TheBurg

September 2020

TheBurg News - Greater Harrisburg's Community Magazine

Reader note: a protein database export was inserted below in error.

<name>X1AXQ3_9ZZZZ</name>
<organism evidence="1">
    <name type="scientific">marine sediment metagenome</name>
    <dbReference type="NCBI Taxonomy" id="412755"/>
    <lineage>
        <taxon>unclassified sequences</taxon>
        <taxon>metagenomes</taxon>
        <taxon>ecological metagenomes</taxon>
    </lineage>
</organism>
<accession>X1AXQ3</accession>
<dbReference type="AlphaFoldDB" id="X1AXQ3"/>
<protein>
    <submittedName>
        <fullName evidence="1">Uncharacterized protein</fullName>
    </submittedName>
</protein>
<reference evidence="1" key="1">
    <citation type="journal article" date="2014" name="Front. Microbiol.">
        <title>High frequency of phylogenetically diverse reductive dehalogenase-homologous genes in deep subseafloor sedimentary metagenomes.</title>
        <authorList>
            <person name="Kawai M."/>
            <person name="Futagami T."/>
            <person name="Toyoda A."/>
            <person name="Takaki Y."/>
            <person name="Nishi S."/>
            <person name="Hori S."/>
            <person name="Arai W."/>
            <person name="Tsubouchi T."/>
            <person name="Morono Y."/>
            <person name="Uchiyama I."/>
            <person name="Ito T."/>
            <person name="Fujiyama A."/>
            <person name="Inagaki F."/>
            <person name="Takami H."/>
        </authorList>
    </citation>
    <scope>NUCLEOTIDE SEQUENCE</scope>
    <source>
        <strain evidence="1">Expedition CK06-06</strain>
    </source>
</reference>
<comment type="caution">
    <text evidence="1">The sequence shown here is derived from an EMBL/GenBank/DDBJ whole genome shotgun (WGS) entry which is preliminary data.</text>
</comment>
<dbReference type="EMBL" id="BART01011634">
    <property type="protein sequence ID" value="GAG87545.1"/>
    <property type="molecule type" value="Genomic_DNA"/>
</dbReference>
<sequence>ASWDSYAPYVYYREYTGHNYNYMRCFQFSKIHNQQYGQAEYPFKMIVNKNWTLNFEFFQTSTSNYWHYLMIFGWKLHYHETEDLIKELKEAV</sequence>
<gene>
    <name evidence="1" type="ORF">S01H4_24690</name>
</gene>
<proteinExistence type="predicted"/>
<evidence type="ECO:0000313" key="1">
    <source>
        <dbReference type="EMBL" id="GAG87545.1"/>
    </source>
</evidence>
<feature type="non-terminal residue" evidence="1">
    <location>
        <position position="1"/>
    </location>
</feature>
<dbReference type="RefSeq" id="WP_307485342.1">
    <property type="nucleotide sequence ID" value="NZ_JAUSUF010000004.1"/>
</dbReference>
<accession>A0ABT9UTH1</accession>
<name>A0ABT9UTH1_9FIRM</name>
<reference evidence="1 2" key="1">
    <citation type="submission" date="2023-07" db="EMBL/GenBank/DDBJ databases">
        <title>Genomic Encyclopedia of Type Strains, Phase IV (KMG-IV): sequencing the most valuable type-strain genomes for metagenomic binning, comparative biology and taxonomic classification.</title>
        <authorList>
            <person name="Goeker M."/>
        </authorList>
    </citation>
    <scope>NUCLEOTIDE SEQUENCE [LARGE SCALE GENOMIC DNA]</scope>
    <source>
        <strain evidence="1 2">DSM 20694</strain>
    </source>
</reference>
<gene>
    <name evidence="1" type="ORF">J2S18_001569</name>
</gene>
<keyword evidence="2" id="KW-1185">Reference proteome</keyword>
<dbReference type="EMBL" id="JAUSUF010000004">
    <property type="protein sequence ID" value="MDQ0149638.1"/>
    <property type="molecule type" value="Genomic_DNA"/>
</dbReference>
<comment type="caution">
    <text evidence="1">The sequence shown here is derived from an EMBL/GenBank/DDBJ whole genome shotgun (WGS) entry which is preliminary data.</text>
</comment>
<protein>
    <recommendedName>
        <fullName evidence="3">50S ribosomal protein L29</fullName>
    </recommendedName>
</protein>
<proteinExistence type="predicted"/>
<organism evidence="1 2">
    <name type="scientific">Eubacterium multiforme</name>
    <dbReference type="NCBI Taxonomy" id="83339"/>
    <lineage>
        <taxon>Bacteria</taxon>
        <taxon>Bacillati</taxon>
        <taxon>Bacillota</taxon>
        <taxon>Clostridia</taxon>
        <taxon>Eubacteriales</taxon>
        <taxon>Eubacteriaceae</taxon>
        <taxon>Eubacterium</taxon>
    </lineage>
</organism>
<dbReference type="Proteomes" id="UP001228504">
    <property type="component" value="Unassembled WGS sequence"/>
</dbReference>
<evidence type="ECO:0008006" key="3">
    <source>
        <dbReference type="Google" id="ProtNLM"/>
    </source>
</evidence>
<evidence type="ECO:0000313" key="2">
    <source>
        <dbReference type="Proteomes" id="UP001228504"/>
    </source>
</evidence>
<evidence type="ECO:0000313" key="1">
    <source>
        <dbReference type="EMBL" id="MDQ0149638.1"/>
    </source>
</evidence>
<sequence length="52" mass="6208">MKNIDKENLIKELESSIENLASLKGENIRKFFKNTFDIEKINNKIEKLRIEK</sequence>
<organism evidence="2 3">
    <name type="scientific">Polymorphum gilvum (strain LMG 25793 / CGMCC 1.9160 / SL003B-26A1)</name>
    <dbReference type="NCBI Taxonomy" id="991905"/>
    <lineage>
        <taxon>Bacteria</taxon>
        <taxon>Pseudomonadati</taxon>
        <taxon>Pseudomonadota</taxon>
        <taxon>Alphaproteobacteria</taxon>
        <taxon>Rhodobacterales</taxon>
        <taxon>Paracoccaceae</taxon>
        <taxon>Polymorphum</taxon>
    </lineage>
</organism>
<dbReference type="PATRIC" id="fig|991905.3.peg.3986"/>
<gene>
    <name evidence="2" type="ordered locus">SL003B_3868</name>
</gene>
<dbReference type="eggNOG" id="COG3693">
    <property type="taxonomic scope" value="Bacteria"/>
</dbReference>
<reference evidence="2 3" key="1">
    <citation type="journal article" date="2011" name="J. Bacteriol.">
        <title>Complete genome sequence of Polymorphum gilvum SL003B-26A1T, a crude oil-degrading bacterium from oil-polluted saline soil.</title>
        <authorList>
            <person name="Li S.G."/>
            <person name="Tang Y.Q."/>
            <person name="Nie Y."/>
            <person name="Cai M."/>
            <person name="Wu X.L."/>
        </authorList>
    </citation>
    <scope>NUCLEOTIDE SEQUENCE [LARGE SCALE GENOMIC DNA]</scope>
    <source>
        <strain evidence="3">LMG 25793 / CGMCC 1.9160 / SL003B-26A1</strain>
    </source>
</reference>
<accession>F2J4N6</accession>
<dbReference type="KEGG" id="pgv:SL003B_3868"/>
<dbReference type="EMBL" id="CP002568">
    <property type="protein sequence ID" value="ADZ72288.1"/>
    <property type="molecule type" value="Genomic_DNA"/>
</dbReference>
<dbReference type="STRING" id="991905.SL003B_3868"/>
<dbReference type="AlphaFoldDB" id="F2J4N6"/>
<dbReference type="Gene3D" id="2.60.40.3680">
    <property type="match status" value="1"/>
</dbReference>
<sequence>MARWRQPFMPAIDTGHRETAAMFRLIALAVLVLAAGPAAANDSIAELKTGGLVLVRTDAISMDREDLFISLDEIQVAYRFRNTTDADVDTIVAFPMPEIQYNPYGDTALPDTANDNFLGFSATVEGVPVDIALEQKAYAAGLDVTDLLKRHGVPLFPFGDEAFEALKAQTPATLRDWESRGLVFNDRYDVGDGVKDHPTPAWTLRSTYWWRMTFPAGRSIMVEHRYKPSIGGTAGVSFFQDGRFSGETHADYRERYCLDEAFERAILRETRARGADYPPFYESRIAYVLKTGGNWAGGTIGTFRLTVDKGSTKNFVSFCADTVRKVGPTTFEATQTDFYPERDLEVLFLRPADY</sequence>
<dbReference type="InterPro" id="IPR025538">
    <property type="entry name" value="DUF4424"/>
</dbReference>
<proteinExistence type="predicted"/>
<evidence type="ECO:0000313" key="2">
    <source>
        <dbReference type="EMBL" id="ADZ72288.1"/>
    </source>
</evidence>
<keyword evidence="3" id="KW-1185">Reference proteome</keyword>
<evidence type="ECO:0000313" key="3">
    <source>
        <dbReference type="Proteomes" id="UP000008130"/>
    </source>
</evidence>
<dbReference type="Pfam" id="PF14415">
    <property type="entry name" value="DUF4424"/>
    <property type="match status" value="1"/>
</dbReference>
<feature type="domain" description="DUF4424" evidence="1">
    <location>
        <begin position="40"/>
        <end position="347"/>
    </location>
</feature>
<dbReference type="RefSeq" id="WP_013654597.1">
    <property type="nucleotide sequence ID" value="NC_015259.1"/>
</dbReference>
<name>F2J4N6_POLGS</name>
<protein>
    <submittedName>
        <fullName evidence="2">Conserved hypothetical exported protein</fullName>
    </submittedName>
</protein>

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36 | THEBURGNEWS.COM | 09.20 C ountry music fans know him as "Phil the rill," the DJ who works for Red 102.3 FM. Now, Phil George is making another name for himself as a talented artist who is helping area businesses, especially restaurants, through this challenging time. "We announced on the air the businesses that were offering takeout," he said. "I began thinking about what else I could do to help." George has been drawing his entire life. He attended the Pennsylvania College of Art and Design in Lancaster, majoring in art and illustration, but then found a radio career. "When I graduated, the economy took a tumble, and I ended up in radio," he said. His radio job connects him to a variety of businesses. So, when the pandemic struck, it hit home for him, especially when it came to restaurants. "Before COVID-19, I was working with Molly Pitcher Brewing Co. creating posters for their live music shows and helping them with their social media graphics," he said. "I put out feelers [for his fundraising project] on Facebook, and the answer was a resounding yes." e positive feedback inspired him to take the next step and set up an account on Etsy, the e-commerce site where people sell their original creations. Phil's first work depicting the Molly Pitcher building earned him $1,000, which he donated to the business. "I was blown away," he said. anks to George's generosity, employees at Molly Pitcher are finding it a little easier to make ends meet. "We have a staff fund to help our laid-off workers, and they can dip into that with no strings attached to help them out with whatever they need," said Manager Cassie Fourlas. GREAT IDEA George's affinity for the food at George's Subs and Pizza determined who he was going to raise funds for next. "I grew up on George's steak subs, which are phenomenal," he said. His subsequent rendering of the owner standing in front of the restaurant enabled him to present the business with a $500 check. His affection for another area business inspired him to create his next work. "Market Cross Pub & Brewery is like my Cheers," he said. "I do a lot with them at the radio station, and I've gotten to know the entire staff." He was able to donate $1,000 to the popular watering hole. As George contemplated his next work, his thoughts turned to an iconic food item native to his hometown. "Carlisle is home of the 'Hot-Chee Dog,'" said George, whose rendering of the Hamilton restaurant and their famous hot dog brought in $1,000. Hamilton Manager Athan Mazias described the depiction as "amazing." "e artwork is fantastic," he said. "I think this is a great idea, especially in these conditions where we're just trying to keep busy." Buoyed by his success with the restaurants, George branched out into other businesses in Carlisle. Recent creations are renderings of the Carlisle House Bed and Breakfast and the Carlisle Regional Performing Arts Center. "We are grateful to Phil for memorializing our historic fa├žade and marquee through his artwork and also for his generous donation from the proceeds of his sales," said Executive Director Erika Juran, adding that the money has been helpful during this time of limited programming. HEARTING HARRISBURG George is currently working on prints for several Harrisburg-area businesses in a "Heart Your Hometown" campaign. ese include sketches of the Appalachian Brewing Co., Midtown Scholar Bookstore and the Broad Street Market. Proceeds from the prints will go to the three businesses. George said that people often hear about him through his social media account and ask if he would like to include them, but he is also planning to work on prints for those who are unaware. "I kind of like surprising some of them with the artwork," he said. George said that he is enjoying the work on the three Harrisburg businesses because he finds them visually interesting. "I like the giant sign for the Broad Street Market, the carts of books at the Midtown Scholar and the oversized 'Brewing' sign at ABC," he said. "e other big draw is that they are locally owned businesses, which has been my focus with the 'Heart Your Hometown' art prints." As for the future, George plans to create more as time permits. "I hope to keep this going," he said. "It's exhausting at times, but the amount of support I'm receiving keeps me going, and it's kind of nice to get my mind off the pandemic, too. It's very therapeutic for me." Phil George is also available for freelance work and can be contacted at philgeorge@gmail.com. His work can be seen on Instagram@philgeorgeart. ART WITH A HEART Carlisle DJ uses his "other" talent to help local restaurants. BY STEPHANIE KALINA-METZGER

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